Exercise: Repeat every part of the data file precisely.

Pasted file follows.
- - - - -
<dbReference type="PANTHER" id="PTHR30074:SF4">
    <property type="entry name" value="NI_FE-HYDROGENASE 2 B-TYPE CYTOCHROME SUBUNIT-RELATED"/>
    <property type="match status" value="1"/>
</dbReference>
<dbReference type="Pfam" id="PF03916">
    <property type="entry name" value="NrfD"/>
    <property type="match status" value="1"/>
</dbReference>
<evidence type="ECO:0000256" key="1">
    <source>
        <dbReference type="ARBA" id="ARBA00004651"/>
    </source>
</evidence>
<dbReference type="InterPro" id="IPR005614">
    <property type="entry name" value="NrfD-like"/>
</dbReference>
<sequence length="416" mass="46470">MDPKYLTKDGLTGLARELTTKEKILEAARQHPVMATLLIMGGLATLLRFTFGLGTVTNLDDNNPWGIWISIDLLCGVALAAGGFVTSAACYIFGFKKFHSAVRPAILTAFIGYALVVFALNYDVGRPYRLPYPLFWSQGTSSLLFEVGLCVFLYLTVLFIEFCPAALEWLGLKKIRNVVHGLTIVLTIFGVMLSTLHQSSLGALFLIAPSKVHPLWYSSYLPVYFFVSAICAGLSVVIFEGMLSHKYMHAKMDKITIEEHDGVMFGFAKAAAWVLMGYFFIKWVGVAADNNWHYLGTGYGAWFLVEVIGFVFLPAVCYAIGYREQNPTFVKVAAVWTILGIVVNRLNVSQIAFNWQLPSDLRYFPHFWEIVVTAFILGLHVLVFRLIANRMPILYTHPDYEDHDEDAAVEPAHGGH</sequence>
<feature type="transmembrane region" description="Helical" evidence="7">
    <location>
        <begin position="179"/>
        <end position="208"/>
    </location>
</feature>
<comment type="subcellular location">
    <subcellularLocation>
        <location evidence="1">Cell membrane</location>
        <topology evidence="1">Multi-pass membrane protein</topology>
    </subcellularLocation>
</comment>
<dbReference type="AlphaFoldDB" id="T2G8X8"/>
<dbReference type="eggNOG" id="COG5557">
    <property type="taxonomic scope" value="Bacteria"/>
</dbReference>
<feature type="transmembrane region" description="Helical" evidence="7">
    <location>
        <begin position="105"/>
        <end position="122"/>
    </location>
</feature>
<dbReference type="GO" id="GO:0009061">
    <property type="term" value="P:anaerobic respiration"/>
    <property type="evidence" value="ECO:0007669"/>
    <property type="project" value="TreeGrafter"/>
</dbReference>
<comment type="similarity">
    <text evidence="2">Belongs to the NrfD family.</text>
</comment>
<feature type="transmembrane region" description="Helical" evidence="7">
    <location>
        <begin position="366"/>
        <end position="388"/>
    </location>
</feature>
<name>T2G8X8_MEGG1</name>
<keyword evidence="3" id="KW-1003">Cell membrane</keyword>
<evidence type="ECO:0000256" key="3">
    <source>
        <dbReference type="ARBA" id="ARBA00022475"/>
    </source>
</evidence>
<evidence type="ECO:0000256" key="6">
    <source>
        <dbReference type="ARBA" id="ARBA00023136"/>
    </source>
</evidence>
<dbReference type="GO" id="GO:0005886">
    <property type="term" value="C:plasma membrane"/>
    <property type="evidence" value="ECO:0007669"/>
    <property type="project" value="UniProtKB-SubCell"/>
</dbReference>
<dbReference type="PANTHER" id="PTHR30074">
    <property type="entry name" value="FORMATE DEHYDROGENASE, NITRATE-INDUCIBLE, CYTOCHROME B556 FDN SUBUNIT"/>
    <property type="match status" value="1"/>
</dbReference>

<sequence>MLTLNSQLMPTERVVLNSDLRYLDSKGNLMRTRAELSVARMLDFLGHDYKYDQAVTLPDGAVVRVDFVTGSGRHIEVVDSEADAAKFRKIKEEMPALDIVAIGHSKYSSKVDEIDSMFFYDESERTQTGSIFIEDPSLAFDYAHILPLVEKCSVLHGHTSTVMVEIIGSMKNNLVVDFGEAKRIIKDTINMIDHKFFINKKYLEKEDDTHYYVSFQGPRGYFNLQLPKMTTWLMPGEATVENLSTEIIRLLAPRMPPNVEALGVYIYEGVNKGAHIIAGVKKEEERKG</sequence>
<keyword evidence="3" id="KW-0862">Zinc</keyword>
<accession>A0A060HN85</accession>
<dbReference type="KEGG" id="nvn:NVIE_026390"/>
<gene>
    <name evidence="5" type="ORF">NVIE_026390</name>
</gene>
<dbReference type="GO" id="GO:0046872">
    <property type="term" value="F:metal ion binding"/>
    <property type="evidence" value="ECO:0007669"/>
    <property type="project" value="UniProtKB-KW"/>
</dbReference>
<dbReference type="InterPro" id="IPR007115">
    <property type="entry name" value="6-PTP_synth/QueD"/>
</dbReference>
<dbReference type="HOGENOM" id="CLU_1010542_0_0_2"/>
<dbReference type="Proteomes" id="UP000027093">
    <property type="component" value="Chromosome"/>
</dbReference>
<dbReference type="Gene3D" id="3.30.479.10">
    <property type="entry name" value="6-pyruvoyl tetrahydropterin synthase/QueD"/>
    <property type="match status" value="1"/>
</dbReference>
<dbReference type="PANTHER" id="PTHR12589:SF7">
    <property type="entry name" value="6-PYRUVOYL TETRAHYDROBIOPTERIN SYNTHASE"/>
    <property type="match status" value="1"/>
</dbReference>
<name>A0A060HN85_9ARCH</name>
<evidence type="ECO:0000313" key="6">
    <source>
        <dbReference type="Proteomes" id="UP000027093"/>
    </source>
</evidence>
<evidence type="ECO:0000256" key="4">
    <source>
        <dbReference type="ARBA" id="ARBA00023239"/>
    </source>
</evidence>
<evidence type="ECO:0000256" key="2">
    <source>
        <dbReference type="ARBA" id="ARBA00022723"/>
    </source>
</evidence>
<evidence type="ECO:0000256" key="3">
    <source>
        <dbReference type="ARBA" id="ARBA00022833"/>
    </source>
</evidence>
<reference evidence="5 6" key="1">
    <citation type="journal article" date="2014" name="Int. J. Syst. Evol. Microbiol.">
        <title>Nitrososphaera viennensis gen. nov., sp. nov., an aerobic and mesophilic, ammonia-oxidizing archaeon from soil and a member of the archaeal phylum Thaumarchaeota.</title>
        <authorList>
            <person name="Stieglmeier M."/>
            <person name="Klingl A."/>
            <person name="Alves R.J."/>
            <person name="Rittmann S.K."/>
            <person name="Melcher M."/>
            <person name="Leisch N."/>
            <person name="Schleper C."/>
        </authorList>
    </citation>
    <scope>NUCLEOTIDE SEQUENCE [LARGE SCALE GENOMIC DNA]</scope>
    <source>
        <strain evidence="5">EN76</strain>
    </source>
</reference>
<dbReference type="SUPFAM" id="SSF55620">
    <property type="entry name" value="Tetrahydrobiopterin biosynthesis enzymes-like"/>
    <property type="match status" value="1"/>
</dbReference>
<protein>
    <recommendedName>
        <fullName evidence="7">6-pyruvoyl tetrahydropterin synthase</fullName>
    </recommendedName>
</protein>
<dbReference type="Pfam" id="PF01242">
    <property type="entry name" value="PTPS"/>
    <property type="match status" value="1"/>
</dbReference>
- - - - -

<dbReference type="PANTHER" id="PTHR30074:SF4">
    <property type="entry name" value="NI_FE-HYDROGENASE 2 B-TYPE CYTOCHROME SUBUNIT-RELATED"/>
    <property type="match status" value="1"/>
</dbReference>
<dbReference type="Pfam" id="PF03916">
    <property type="entry name" value="NrfD"/>
    <property type="match status" value="1"/>
</dbReference>
<evidence type="ECO:0000256" key="1">
    <source>
        <dbReference type="ARBA" id="ARBA00004651"/>
    </source>
</evidence>
<dbReference type="InterPro" id="IPR005614">
    <property type="entry name" value="NrfD-like"/>
</dbReference>
<sequence length="416" mass="46470">MDPKYLTKDGLTGLARELTTKEKILEAARQHPVMATLLIMGGLATLLRFTFGLGTVTNLDDNNPWGIWISIDLLCGVALAAGGFVTSAACYIFGFKKFHSAVRPAILTAFIGYALVVFALNYDVGRPYRLPYPLFWSQGTSSLLFEVGLCVFLYLTVLFIEFCPAALEWLGLKKIRNVVHGLTIVLTIFGVMLSTLHQSSLGALFLIAPSKVHPLWYSSYLPVYFFVSAICAGLSVVIFEGMLSHKYMHAKMDKITIEEHDGVMFGFAKAAAWVLMGYFFIKWVGVAADNNWHYLGTGYGAWFLVEVIGFVFLPAVCYAIGYREQNPTFVKVAAVWTILGIVVNRLNVSQIAFNWQLPSDLRYFPHFWEIVVTAFILGLHVLVFRLIANRMPILYTHPDYEDHDEDAAVEPAHGGH</sequence>
<feature type="transmembrane region" description="Helical" evidence="7">
    <location>
        <begin position="179"/>
        <end position="208"/>
    </location>
</feature>
<comment type="subcellular location">
    <subcellularLocation>
        <location evidence="1">Cell membrane</location>
        <topology evidence="1">Multi-pass membrane protein</topology>
    </subcellularLocation>
</comment>
<dbReference type="AlphaFoldDB" id="T2G8X8"/>
<dbReference type="eggNOG" id="COG5557">
    <property type="taxonomic scope" value="Bacteria"/>
</dbReference>
<feature type="transmembrane region" description="Helical" evidence="7">
    <location>
        <begin position="105"/>
        <end position="122"/>
    </location>
</feature>
<dbReference type="GO" id="GO:0009061">
    <property type="term" value="P:anaerobic respiration"/>
    <property type="evidence" value="ECO:0007669"/>
    <property type="project" value="TreeGrafter"/>
</dbReference>
<comment type="similarity">
    <text evidence="2">Belongs to the NrfD family.</text>
</comment>
<feature type="transmembrane region" description="Helical" evidence="7">
    <location>
        <begin position="366"/>
        <end position="388"/>
    </location>
</feature>
<name>T2G8X8_MEGG1</name>
<keyword evidence="3" id="KW-1003">Cell membrane</keyword>
<evidence type="ECO:0000256" key="3">
    <source>
        <dbReference type="ARBA" id="ARBA00022475"/>
    </source>
</evidence>
<evidence type="ECO:0000256" key="6">
    <source>
        <dbReference type="ARBA" id="ARBA00023136"/>
    </source>
</evidence>
<dbReference type="GO" id="GO:0005886">
    <property type="term" value="C:plasma membrane"/>
    <property type="evidence" value="ECO:0007669"/>
    <property type="project" value="UniProtKB-SubCell"/>
</dbReference>
<dbReference type="PANTHER" id="PTHR30074">
    <property type="entry name" value="FORMATE DEHYDROGENASE, NITRATE-INDUCIBLE, CYTOCHROME B556 FDN SUBUNIT"/>
    <property type="match status" value="1"/>
</dbReference>

<sequence>MLTLNSQLMPTERVVLNSDLRYLDSKGNLMRTRAELSVARMLDFLGHDYKYDQAVTLPDGAVVRVDFVTGSGRHIEVVDSEADAAKFRKIKEEMPALDIVAIGHSKYSSKVDEIDSMFFYDESERTQTGSIFIEDPSLAFDYAHILPLVEKCSVLHGHTSTVMVEIIGSMKNNLVVDFGEAKRIIKDTINMIDHKFFINKKYLEKEDDTHYYVSFQGPRGYFNLQLPKMTTWLMPGEATVENLSTEIIRLLAPRMPPNVEALGVYIYEGVNKGAHIIAGVKKEEERKG</sequence>
<keyword evidence="3" id="KW-0862">Zinc</keyword>
<accession>A0A060HN85</accession>
<dbReference type="KEGG" id="nvn:NVIE_026390"/>
<gene>
    <name evidence="5" type="ORF">NVIE_026390</name>
</gene>
<dbReference type="GO" id="GO:0046872">
    <property type="term" value="F:metal ion binding"/>
    <property type="evidence" value="ECO:0007669"/>
    <property type="project" value="UniProtKB-KW"/>
</dbReference>
<dbReference type="InterPro" id="IPR007115">
    <property type="entry name" value="6-PTP_synth/QueD"/>
</dbReference>
<dbReference type="HOGENOM" id="CLU_1010542_0_0_2"/>
<dbReference type="Proteomes" id="UP000027093">
    <property type="component" value="Chromosome"/>
</dbReference>
<dbReference type="Gene3D" id="3.30.479.10">
    <property type="entry name" value="6-pyruvoyl tetrahydropterin synthase/QueD"/>
    <property type="match status" value="1"/>
</dbReference>
<dbReference type="PANTHER" id="PTHR12589:SF7">
    <property type="entry name" value="6-PYRUVOYL TETRAHYDROBIOPTERIN SYNTHASE"/>
    <property type="match status" value="1"/>
</dbReference>
<name>A0A060HN85_9ARCH</name>
<evidence type="ECO:0000313" key="6">
    <source>
        <dbReference type="Proteomes" id="UP000027093"/>
    </source>
</evidence>
<evidence type="ECO:0000256" key="4">
    <source>
        <dbReference type="ARBA" id="ARBA00023239"/>
    </source>
</evidence>
<evidence type="ECO:0000256" key="2">
    <source>
        <dbReference type="ARBA" id="ARBA00022723"/>
    </source>
</evidence>
<evidence type="ECO:0000256" key="3">
    <source>
        <dbReference type="ARBA" id="ARBA00022833"/>
    </source>
</evidence>
<reference evidence="5 6" key="1">
    <citation type="journal article" date="2014" name="Int. J. Syst. Evol. Microbiol.">
        <title>Nitrososphaera viennensis gen. nov., sp. nov., an aerobic and mesophilic, ammonia-oxidizing archaeon from soil and a member of the archaeal phylum Thaumarchaeota.</title>
        <authorList>
            <person name="Stieglmeier M."/>
            <person name="Klingl A."/>
            <person name="Alves R.J."/>
            <person name="Rittmann S.K."/>
            <person name="Melcher M."/>
            <person name="Leisch N."/>
            <person name="Schleper C."/>
        </authorList>
    </citation>
    <scope>NUCLEOTIDE SEQUENCE [LARGE SCALE GENOMIC DNA]</scope>
    <source>
        <strain evidence="5">EN76</strain>
    </source>
</reference>
<dbReference type="SUPFAM" id="SSF55620">
    <property type="entry name" value="Tetrahydrobiopterin biosynthesis enzymes-like"/>
    <property type="match status" value="1"/>
</dbReference>
<protein>
    <recommendedName>
        <fullName evidence="7">6-pyruvoyl tetrahydropterin synthase</fullName>
    </recommendedName>
</protein>
<dbReference type="Pfam" id="PF01242">
    <property type="entry name" value="PTPS"/>
    <property type="match status" value="1"/>
</dbReference>